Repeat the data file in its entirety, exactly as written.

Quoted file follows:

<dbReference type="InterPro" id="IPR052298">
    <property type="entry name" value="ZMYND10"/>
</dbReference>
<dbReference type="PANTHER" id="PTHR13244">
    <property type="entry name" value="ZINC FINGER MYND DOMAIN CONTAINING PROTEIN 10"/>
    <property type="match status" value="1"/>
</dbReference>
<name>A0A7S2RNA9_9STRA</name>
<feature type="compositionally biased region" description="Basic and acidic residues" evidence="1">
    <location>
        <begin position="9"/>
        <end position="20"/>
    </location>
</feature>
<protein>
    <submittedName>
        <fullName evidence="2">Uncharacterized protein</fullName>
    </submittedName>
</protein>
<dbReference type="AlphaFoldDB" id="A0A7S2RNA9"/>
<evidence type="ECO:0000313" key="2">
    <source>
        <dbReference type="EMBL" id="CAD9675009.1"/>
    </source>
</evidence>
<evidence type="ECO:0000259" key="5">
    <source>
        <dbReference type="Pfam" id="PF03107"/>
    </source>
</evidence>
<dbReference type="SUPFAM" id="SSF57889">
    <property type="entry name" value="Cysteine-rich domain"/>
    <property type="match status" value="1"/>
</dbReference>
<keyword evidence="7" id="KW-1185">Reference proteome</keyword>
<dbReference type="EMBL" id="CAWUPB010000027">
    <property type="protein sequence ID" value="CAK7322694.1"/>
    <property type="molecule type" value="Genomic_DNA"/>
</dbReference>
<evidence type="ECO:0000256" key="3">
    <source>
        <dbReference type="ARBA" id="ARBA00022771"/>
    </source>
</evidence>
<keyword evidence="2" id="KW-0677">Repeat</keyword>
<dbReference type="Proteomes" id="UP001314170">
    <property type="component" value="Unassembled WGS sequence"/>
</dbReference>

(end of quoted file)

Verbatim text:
<dbReference type="InterPro" id="IPR052298">
    <property type="entry name" value="ZMYND10"/>
</dbReference>
<dbReference type="PANTHER" id="PTHR13244">
    <property type="entry name" value="ZINC FINGER MYND DOMAIN CONTAINING PROTEIN 10"/>
    <property type="match status" value="1"/>
</dbReference>
<name>A0A7S2RNA9_9STRA</name>
<feature type="compositionally biased region" description="Basic and acidic residues" evidence="1">
    <location>
        <begin position="9"/>
        <end position="20"/>
    </location>
</feature>
<protein>
    <submittedName>
        <fullName evidence="2">Uncharacterized protein</fullName>
    </submittedName>
</protein>
<dbReference type="AlphaFoldDB" id="A0A7S2RNA9"/>
<evidence type="ECO:0000313" key="2">
    <source>
        <dbReference type="EMBL" id="CAD9675009.1"/>
    </source>
</evidence>
<evidence type="ECO:0000259" key="5">
    <source>
        <dbReference type="Pfam" id="PF03107"/>
    </source>
</evidence>
<dbReference type="SUPFAM" id="SSF57889">
    <property type="entry name" value="Cysteine-rich domain"/>
    <property type="match status" value="1"/>
</dbReference>
<keyword evidence="7" id="KW-1185">Reference proteome</keyword>
<dbReference type="EMBL" id="CAWUPB010000027">
    <property type="protein sequence ID" value="CAK7322694.1"/>
    <property type="molecule type" value="Genomic_DNA"/>
</dbReference>
<evidence type="ECO:0000256" key="3">
    <source>
        <dbReference type="ARBA" id="ARBA00022771"/>
    </source>
</evidence>
<keyword evidence="2" id="KW-0677">Repeat</keyword>
<dbReference type="Proteomes" id="UP001314170">
    <property type="component" value="Unassembled WGS sequence"/>
</dbReference>